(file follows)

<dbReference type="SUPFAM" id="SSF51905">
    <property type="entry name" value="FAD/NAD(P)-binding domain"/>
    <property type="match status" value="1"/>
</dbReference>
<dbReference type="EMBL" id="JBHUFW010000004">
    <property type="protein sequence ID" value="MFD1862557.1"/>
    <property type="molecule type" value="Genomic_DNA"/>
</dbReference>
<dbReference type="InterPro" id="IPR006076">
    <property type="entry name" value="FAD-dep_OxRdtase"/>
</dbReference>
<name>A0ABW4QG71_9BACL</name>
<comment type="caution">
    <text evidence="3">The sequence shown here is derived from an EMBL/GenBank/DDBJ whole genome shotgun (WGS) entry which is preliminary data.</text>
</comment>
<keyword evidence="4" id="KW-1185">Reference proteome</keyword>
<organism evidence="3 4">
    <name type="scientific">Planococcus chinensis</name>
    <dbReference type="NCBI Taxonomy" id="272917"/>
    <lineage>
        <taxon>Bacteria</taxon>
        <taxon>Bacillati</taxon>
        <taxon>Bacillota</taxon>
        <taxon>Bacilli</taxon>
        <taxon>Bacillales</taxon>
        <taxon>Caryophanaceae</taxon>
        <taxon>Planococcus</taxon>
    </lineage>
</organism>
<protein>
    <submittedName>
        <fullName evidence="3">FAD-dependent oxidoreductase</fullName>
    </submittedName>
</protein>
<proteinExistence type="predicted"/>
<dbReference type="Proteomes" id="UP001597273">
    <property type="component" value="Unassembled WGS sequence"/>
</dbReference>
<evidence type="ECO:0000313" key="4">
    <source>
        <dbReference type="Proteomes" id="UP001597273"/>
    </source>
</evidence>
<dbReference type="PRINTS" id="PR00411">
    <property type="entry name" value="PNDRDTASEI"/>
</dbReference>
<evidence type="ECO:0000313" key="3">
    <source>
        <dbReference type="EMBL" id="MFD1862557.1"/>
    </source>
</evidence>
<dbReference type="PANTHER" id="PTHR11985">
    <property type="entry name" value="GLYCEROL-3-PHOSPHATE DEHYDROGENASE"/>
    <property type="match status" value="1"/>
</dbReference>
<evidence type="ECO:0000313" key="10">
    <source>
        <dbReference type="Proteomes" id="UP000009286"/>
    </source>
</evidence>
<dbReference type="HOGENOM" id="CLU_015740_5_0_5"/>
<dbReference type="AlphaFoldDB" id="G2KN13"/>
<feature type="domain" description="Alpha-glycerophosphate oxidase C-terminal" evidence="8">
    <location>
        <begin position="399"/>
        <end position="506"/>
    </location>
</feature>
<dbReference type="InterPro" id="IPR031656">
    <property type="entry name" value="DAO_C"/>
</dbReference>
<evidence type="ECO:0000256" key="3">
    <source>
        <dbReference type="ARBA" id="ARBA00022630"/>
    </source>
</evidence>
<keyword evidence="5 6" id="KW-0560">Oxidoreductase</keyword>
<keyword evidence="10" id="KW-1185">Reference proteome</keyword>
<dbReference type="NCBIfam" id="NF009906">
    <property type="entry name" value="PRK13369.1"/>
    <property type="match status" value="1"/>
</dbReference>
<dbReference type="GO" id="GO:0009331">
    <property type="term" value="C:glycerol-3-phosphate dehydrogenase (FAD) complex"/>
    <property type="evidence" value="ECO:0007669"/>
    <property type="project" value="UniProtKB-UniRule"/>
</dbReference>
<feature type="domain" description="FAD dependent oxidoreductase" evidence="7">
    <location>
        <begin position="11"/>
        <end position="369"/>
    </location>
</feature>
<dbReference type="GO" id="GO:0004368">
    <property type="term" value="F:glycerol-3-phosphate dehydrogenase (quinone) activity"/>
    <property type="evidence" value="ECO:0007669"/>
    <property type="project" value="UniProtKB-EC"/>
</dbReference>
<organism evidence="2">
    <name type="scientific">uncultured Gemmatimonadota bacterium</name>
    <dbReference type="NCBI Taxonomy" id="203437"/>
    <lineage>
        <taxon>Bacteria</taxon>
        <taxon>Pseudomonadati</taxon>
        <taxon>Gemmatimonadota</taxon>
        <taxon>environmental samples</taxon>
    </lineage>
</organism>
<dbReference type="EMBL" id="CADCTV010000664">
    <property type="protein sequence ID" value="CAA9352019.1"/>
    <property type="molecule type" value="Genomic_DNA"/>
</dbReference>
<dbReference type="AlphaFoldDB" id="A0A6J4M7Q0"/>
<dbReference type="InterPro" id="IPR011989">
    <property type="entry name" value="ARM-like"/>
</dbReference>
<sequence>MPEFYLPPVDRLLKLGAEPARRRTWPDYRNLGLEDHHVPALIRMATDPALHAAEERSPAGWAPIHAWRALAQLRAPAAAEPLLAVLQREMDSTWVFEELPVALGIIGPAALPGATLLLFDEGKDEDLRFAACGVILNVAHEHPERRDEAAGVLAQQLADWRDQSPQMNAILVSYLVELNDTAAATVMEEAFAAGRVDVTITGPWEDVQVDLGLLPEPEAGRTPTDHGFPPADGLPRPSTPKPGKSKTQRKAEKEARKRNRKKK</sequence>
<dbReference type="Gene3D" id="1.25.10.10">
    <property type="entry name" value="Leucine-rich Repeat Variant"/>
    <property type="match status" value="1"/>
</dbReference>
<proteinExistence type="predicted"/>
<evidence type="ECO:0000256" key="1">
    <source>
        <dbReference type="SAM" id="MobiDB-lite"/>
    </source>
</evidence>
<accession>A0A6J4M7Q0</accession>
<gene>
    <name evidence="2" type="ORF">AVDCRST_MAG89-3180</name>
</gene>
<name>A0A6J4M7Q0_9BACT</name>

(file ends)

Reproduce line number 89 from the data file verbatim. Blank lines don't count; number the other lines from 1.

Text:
    <location>